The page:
On occasion, Vonderau sees former patients after they have left the shelter. "It's very rewarding to know that I played a part in helping someone get back on his feet," Vonderau says.

She particularly recalls one middle-aged gentleman who not only had severe dental problems but had medical problems as well. He had 5-6 mm pockets with heavy calculus and stain from smoking cigars. While he was receiving medical and dental care, he was also enrolled in the job place-ment program. Vonderau attributes the fact that he is now gainfully employed to the integrated services that the center provides.

During the past two years, Vonderau's role has grown from part-time hygiene duties into a full-time position. Her position now includes administrative duties such as managing the business office, coordinating the dental volunteers and dental advisory committee, and serving as a community liaison.

Vonderau views her career in a very broad perspective, as she believes that she is contributing to the cure for homelessness, one patient at a time. For more information about the I. M. Sulzbacher Center, please visit their Web site at www.imshomelesscenter.org.

Linda Harvey, RDH, MS, is a risk manager and consultant in Jacksonville, Fla. She may be contacted for more information or professional coaching via e-mail at harvey@ mediaone.net or (904) 573-2232.

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Long before Vonderau ever thought about becoming a hygienist, key individuals within the community began to set a plan into motion that would pave the way for her career. This monumental plan addressed homelessness within Jacksonville. During the late 1980s and early 1990s, a growing number of street people began to cluster in the downtown area. One survey conducted by the Emergency Services and Homeless Coalition (ESHC) determined that there were more than 2,000 homeless individuals in the community. - IMG SRC="icons/ogj/2103rdhhmlb.e">

In response to this growing problem, a city ordinance was proposed that prohibited vagrancy, including a ban on sleeping and bathing in public. Violation of the ordinance could result in a $500 fine and 90 days in jail. Realizing that no alternative existed for these individuals except going to jail, community leaders rallied to establish a 24-hour homeless shelter. City officials concurred with this solution and worked closely with community leaders such as Mr. I. M. Sulzbacher to solve the problem.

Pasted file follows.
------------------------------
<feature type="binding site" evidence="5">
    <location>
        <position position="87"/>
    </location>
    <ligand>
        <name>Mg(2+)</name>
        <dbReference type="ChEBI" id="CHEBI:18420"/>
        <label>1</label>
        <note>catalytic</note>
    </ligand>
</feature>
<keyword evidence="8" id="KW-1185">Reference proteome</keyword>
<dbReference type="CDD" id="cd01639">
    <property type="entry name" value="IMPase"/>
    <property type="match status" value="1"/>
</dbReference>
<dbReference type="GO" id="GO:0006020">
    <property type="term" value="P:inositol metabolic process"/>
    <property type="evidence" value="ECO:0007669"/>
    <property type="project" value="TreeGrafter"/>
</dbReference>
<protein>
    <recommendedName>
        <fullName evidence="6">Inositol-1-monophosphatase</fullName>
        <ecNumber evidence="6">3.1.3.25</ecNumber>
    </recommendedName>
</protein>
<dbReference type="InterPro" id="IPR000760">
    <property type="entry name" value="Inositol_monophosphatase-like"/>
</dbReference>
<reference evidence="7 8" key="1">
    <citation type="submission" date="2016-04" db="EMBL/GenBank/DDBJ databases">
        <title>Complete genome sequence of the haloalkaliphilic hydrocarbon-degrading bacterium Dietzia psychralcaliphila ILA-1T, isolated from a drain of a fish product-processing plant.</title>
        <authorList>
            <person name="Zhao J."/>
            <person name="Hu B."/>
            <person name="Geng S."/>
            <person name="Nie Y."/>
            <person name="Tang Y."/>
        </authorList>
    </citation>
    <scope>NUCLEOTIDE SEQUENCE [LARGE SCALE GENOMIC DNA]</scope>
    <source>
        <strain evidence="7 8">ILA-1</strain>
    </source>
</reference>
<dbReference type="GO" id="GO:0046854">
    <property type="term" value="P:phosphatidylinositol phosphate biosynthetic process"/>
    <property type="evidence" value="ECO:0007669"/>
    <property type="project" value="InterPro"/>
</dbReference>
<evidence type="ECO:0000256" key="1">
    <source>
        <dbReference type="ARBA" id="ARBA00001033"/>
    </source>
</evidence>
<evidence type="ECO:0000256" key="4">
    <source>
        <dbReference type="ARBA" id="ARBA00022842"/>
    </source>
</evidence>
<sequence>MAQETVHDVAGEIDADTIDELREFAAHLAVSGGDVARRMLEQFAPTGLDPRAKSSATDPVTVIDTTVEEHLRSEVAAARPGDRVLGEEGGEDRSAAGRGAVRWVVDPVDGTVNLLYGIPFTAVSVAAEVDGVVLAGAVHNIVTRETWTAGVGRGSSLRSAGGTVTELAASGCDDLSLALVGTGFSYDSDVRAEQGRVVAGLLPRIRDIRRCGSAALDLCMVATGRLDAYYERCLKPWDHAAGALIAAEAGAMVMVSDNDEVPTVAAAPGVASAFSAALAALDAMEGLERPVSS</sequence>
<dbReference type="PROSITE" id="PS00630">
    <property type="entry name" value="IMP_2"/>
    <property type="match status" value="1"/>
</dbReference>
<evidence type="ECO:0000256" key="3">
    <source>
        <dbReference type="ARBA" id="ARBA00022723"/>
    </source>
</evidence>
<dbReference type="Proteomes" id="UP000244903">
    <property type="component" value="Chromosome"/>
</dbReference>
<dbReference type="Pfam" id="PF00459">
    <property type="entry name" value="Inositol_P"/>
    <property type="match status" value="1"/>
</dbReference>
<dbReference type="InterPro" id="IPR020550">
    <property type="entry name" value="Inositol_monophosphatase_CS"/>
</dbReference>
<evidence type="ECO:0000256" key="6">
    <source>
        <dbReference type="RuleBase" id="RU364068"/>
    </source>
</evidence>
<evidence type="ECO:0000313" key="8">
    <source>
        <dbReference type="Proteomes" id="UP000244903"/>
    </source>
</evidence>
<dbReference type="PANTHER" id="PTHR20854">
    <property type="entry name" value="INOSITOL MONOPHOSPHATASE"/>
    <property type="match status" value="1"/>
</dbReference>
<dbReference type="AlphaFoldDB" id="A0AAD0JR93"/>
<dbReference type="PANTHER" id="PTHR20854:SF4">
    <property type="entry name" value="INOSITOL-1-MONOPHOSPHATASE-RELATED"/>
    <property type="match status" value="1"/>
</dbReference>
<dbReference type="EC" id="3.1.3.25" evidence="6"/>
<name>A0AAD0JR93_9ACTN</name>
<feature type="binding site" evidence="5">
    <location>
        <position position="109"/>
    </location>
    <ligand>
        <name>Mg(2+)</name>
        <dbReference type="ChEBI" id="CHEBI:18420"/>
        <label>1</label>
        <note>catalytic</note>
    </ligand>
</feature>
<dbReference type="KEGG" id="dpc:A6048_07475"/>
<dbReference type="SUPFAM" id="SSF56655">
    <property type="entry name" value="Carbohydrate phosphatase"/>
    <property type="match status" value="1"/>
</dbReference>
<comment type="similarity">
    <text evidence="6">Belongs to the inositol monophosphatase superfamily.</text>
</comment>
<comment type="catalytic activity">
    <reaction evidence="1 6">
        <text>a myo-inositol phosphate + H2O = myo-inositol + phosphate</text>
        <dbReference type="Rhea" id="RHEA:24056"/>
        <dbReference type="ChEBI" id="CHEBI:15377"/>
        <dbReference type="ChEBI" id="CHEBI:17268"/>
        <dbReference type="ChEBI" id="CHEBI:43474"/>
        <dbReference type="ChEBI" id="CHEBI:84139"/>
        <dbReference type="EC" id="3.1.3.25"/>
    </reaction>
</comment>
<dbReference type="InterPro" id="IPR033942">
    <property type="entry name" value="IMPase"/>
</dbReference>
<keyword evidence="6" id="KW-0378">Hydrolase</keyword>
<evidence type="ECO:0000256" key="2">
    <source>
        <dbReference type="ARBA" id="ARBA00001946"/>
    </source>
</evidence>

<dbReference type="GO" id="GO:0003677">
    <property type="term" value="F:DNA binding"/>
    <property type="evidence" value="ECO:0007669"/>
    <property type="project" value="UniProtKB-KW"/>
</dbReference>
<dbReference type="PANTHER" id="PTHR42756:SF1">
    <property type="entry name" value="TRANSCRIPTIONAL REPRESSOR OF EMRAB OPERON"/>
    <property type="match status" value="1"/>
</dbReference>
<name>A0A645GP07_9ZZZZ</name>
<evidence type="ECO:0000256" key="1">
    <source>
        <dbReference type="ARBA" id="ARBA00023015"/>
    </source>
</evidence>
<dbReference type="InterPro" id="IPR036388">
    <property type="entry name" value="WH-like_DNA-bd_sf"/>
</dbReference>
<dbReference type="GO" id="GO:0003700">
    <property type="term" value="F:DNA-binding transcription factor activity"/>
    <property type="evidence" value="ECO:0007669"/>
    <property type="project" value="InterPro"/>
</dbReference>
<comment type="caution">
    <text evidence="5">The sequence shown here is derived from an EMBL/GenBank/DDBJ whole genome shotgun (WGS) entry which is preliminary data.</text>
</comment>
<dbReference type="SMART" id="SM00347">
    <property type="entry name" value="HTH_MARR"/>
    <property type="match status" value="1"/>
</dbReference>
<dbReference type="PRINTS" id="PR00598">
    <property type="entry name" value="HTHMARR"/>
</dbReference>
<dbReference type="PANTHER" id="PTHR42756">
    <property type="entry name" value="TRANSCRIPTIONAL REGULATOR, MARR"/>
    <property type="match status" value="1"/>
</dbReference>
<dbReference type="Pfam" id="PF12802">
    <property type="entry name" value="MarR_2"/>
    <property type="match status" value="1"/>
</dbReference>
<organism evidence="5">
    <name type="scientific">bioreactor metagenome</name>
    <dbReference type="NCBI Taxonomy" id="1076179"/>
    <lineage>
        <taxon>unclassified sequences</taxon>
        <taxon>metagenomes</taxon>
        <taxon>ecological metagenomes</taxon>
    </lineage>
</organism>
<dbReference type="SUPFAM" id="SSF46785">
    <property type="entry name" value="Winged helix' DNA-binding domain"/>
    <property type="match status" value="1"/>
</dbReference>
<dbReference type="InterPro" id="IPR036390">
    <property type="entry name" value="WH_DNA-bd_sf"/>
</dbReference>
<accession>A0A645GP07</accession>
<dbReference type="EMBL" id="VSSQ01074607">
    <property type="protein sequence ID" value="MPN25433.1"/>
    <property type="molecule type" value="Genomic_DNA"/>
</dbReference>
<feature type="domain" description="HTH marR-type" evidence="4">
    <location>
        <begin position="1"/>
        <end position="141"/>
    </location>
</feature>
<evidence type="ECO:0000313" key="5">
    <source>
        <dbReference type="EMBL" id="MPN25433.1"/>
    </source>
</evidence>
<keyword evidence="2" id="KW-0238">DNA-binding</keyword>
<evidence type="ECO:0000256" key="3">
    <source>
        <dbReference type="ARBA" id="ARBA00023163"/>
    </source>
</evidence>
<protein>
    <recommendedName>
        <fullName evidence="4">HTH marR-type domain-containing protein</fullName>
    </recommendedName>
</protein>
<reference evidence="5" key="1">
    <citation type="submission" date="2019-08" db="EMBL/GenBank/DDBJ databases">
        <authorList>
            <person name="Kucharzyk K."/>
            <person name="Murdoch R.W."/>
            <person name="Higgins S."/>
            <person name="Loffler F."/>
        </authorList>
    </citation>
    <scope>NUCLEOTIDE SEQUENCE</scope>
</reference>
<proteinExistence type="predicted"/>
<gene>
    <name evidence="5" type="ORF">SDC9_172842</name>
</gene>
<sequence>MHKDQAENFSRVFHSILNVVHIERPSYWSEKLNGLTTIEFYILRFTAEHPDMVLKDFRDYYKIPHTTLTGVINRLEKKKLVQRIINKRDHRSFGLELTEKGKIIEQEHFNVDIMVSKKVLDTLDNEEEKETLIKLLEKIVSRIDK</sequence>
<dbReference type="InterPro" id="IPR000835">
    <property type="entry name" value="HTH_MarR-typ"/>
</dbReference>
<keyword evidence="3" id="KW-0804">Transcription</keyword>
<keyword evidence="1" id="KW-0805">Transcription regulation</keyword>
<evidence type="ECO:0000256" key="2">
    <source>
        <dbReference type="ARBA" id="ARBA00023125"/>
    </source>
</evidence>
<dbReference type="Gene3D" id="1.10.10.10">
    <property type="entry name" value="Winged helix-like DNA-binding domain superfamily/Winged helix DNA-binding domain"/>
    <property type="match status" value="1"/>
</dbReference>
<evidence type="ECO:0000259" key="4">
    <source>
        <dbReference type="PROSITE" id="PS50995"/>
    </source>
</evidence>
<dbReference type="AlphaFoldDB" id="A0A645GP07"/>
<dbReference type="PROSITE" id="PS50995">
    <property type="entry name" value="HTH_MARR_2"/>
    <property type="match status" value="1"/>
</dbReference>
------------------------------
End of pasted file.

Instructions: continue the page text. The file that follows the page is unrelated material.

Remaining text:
A location for the homeless center was found and approved by the city council in September 1993. It was announced that the new facility would be named the I. M. Sulzbacher Center for the Homeless after the former city councilman and past chairman of the ESHC. The center opened its doors in December 1995 to fulfill a community need to care for the homeless.

The Sulzbacher Dental Center for the Homeless opened in January 1997. Funding was made available through a grant from the Robert Wood Johnson Foundation. The grant made it possible to target homeless individuals who lived below the federal poverty level. A 1996 survey of the homeless population in Jacksonville demonstrated the need for this one-of-a-kind facility. The results showed that 76 percent of this population did not receive dental care, and 68 percent had existing emergency dental needs.

In addition to receiving the grant, a number of community organizations and volunteers help make this dream a reality. The local public health department, dental and dental hygiene volunteers, and the Salvation Army are just a few of the special individuals who donate their time and talents. In addition, Sullivan Dental donated about $40,000 in new dental equipment.

While the dental center does provide a full array of dental services, some minimal fees are charged. For those patients who are residing at the Sulzbacher Center for the Homeless, a dental visit costs $10. The immigrant patients and those who qualify as "low income" pay $25 per visit. Recognizing that more times than not something received for free is not valued, the fees are intended to offset any lab costs as well as encourage patients to be responsible about keeping their appointments and valuing the care they receive. In 1999, 2,212 patients visited the dental center.